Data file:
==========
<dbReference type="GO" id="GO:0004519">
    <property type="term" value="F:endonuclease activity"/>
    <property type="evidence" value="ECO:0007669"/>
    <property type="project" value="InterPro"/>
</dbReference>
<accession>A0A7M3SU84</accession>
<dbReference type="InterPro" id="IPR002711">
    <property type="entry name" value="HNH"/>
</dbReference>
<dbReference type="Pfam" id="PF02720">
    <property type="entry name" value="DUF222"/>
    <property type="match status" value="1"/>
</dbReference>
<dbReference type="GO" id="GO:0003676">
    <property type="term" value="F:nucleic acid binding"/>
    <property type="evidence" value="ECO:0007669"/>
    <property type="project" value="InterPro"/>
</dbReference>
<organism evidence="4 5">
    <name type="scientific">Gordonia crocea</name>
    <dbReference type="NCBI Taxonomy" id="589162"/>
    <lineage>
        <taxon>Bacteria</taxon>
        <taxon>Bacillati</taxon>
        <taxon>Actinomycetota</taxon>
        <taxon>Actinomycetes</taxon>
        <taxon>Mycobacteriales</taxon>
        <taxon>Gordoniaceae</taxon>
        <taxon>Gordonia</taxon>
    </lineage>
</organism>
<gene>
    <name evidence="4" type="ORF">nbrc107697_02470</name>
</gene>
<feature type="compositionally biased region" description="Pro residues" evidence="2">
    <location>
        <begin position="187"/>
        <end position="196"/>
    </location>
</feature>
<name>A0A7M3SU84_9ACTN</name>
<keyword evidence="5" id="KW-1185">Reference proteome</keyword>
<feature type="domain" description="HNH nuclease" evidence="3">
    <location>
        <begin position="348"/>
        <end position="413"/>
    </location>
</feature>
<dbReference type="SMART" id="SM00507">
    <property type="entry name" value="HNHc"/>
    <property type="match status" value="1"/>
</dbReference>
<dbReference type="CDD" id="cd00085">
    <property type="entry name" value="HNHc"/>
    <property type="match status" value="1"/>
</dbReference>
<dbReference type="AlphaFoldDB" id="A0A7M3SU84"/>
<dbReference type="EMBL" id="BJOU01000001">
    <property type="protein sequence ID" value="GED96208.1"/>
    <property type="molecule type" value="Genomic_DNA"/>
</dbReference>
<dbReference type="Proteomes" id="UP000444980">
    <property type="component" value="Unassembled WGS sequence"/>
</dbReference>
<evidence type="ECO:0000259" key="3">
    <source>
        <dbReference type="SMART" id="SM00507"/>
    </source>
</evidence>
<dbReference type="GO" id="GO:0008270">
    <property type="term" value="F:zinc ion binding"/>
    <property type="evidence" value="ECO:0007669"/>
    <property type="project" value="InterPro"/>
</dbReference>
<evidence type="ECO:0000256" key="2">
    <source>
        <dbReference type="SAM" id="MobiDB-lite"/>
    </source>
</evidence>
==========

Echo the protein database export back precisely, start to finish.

<dbReference type="GO" id="GO:0004519">
    <property type="term" value="F:endonuclease activity"/>
    <property type="evidence" value="ECO:0007669"/>
    <property type="project" value="InterPro"/>
</dbReference>
<accession>A0A7M3SU84</accession>
<dbReference type="InterPro" id="IPR002711">
    <property type="entry name" value="HNH"/>
</dbReference>
<dbReference type="Pfam" id="PF02720">
    <property type="entry name" value="DUF222"/>
    <property type="match status" value="1"/>
</dbReference>
<dbReference type="GO" id="GO:0003676">
    <property type="term" value="F:nucleic acid binding"/>
    <property type="evidence" value="ECO:0007669"/>
    <property type="project" value="InterPro"/>
</dbReference>
<organism evidence="4 5">
    <name type="scientific">Gordonia crocea</name>
    <dbReference type="NCBI Taxonomy" id="589162"/>
    <lineage>
        <taxon>Bacteria</taxon>
        <taxon>Bacillati</taxon>
        <taxon>Actinomycetota</taxon>
        <taxon>Actinomycetes</taxon>
        <taxon>Mycobacteriales</taxon>
        <taxon>Gordoniaceae</taxon>
        <taxon>Gordonia</taxon>
    </lineage>
</organism>
<gene>
    <name evidence="4" type="ORF">nbrc107697_02470</name>
</gene>
<feature type="compositionally biased region" description="Pro residues" evidence="2">
    <location>
        <begin position="187"/>
        <end position="196"/>
    </location>
</feature>
<name>A0A7M3SU84_9ACTN</name>
<keyword evidence="5" id="KW-1185">Reference proteome</keyword>
<feature type="domain" description="HNH nuclease" evidence="3">
    <location>
        <begin position="348"/>
        <end position="413"/>
    </location>
</feature>
<dbReference type="SMART" id="SM00507">
    <property type="entry name" value="HNHc"/>
    <property type="match status" value="1"/>
</dbReference>
<dbReference type="CDD" id="cd00085">
    <property type="entry name" value="HNHc"/>
    <property type="match status" value="1"/>
</dbReference>
<dbReference type="AlphaFoldDB" id="A0A7M3SU84"/>
<dbReference type="EMBL" id="BJOU01000001">
    <property type="protein sequence ID" value="GED96208.1"/>
    <property type="molecule type" value="Genomic_DNA"/>
</dbReference>
<dbReference type="Proteomes" id="UP000444980">
    <property type="component" value="Unassembled WGS sequence"/>
</dbReference>
<evidence type="ECO:0000259" key="3">
    <source>
        <dbReference type="SMART" id="SM00507"/>
    </source>
</evidence>
<dbReference type="GO" id="GO:0008270">
    <property type="term" value="F:zinc ion binding"/>
    <property type="evidence" value="ECO:0007669"/>
    <property type="project" value="InterPro"/>
</dbReference>
<evidence type="ECO:0000256" key="2">
    <source>
        <dbReference type="SAM" id="MobiDB-lite"/>
    </source>
</evidence>